A patent is a legal monopoly granted by a government in return for public disclosure of an invention. A granted patent gives the proprietor the right to prevent others using the invention in the territory to which the patent applies.
A patent can be very valuable to its proprietor. A patent allows the proprietor to exploit his or her invention free of competition from others. They can choose to work the patent themselves, for example by manufacturing the patented product, or they can choose to license other people to use the invention, usually for a fee. If anyone uses the patented invention without a licence, they can be sued by the proprietor. If an infringer is successfully prosecuted, they can be stopped and ordered to pay damages and costs.
A patent can therefore reserve the marketplace for the patent proprietor, and/or be used to generate revenue for the proprietor. While these benefits are important to a businesses of any size, patents can confer a number of additional advantages that are particularly significant for start-ups.
Improved Prospects for Investment
A key patent, or indeed a comprehensive patent portfolio, can help to attract investors for several reasons. As well as serving as an entry barrier against potential competitors, patents can demonstrate that the start-up is of a certain quality. This can help to offset the liabilities that are often associated with being a new enterprise, and strengthen the start-up's position in negotiations. It comes as no surprise, therefore, that while around 40% of all start-ups reportedly hold patents, this percentage has been documented to rise to about 80% among those receiving venture capital investment.
Protection of Innovation
Patents can help to prevent larger rivals from hijacking a start-up's innovations. In addition to providing a means for redress against infringing competitors, a patent can deter a larger company from appropriating a start-up's inventions in the first place.
Defence Against Incumbent Competitors
It is not uncommon for larger, existing companies in a particular field to attack a start-up competitor by launching a patent infringement suit against them. In particular, an incumbent company can attempt to litigate a start-up rival out of business by quickly running down their more limited resources. A robust patent portfolio can help to safeguard against such an attack by reinforcing a start-up's intellectual property position, allowing them to negotiate with competitors and fight back more effectively.
Increased Market Share
Patents can enable a start-up company to quickly increase its market share. For instance, a start-up itself may have a limited capacity to manufacture its innovative product. Rather than restricting output to the start-up's capacity, a patent allows the technology to be licensed to other players in the field. As a result, production may be increased together with the start-up's overall market share.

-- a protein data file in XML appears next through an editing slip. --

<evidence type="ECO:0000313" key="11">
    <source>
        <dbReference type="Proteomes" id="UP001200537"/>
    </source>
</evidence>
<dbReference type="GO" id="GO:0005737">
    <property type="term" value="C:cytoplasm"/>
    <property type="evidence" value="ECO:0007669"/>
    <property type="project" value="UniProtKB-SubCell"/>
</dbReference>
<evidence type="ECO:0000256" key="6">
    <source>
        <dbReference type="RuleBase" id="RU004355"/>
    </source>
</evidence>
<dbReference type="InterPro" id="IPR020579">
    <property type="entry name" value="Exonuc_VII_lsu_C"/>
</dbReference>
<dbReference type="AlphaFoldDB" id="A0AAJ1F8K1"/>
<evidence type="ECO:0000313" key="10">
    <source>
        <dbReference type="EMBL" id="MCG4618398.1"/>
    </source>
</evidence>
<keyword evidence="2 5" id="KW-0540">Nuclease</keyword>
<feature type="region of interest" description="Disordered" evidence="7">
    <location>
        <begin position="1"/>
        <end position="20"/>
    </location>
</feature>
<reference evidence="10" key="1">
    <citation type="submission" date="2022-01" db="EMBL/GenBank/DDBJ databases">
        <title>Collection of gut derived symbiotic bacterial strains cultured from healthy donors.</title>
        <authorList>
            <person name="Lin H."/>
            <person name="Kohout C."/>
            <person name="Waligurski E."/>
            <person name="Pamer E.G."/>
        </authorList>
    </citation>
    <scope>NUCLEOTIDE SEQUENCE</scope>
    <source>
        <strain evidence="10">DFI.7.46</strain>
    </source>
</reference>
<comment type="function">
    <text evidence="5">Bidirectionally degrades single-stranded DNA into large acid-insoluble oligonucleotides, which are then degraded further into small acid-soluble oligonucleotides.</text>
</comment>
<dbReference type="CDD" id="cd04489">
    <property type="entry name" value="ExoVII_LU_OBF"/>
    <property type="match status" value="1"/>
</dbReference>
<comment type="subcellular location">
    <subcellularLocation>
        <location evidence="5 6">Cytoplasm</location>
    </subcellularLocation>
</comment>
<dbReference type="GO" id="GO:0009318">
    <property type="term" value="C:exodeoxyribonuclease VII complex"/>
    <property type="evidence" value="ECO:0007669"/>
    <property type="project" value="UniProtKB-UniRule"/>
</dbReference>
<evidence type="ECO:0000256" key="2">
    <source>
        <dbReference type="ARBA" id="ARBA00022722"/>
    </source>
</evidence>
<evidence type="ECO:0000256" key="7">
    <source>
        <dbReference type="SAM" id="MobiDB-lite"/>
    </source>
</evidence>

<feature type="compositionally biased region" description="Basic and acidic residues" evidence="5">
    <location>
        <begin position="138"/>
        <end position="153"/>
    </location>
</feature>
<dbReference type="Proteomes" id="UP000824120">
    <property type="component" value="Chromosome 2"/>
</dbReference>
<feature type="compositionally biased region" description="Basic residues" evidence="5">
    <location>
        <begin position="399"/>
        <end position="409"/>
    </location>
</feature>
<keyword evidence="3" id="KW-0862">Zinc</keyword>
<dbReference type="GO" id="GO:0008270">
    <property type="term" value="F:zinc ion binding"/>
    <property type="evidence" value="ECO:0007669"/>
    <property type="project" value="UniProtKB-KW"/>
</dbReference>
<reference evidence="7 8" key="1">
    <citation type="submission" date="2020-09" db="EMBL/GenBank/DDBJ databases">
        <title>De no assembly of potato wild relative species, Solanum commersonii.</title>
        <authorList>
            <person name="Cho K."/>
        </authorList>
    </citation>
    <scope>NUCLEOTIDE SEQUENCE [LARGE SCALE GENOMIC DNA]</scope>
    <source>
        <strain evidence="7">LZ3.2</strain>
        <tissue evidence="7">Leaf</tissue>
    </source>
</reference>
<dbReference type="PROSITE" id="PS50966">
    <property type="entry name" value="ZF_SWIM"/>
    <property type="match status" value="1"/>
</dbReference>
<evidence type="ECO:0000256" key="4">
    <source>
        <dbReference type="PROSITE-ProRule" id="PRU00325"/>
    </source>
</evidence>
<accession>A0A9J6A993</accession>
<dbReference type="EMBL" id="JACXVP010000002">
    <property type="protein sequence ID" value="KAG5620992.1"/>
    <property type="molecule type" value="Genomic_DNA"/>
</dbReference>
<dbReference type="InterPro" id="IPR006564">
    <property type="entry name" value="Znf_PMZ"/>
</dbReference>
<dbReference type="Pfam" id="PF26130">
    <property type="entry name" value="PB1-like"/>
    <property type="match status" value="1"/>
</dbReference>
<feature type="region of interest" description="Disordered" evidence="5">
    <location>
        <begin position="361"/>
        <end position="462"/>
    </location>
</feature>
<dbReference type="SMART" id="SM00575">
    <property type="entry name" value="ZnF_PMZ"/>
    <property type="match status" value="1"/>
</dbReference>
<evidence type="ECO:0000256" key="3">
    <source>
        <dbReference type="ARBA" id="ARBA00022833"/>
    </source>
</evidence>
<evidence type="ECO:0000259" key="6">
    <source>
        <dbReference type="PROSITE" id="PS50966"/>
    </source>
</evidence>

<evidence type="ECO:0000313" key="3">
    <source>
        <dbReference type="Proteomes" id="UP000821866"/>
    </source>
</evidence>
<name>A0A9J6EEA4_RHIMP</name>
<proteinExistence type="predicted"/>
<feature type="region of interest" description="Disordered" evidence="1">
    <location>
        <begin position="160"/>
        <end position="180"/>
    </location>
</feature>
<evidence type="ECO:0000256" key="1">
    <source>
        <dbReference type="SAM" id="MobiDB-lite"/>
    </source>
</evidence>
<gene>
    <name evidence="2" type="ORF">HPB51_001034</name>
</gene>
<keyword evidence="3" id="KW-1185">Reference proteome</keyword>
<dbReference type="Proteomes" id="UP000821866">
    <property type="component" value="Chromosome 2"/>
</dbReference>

Freedom to Operate
Patents can also help to maintain a start-up's freedom to operate. If the start-up is an early entrant to a particular field, its patent(s) can act as a barrier to entry against potential competitors. This can prevent "copycat" rivals from entering the field and filing their own patent applications, reserving it for the start-up.
Manufacturing and service firms frequently develop their products or services using inventions brought in from outside of the firm. Start-ups are an important source of such inventions. The possession of a patent can bring a start-up's existence and technology to the attention of other firms, and serve as a legal framework for constructing joint ventures and research-and-development partnerships.
Improved Prospects for Acquisition
As discussed above, patents are a valuable asset for any business. Accordingly, patents may increase the likelihood that a start-up will be acquired. Furthermore, start-ups that own substantial and valuable intellectual property may be able to use this to negotiate a lucrative acquisition deal.
Initial Public Offering
Finally, patents can help a start-up to prepare for an Initial Public Offering (IPO). A robust patent portfolio can serve to allay investor concerns over a start-up's legal risk in advance of its IPO. In addition, a start-up's own patent portfolio can assist in fighting off alleged infringement attacks launched by competitors, which may be timed to disrupt the IPO, and can also protect the start-up from further litigation later on.
J A Kemp LLP acts for clients in the USA, Europe and globally, advising on UK and European patent practice and representing them before the European Patent Office, UKIPO and Unified Patent Court. We have in-depth expertise in a wide range of technologies, including Biotech and Life Sciences, Pharmaceuticals, Software and IT, Chemistry, Electronics and Engineering and many others. See our website to find out more.
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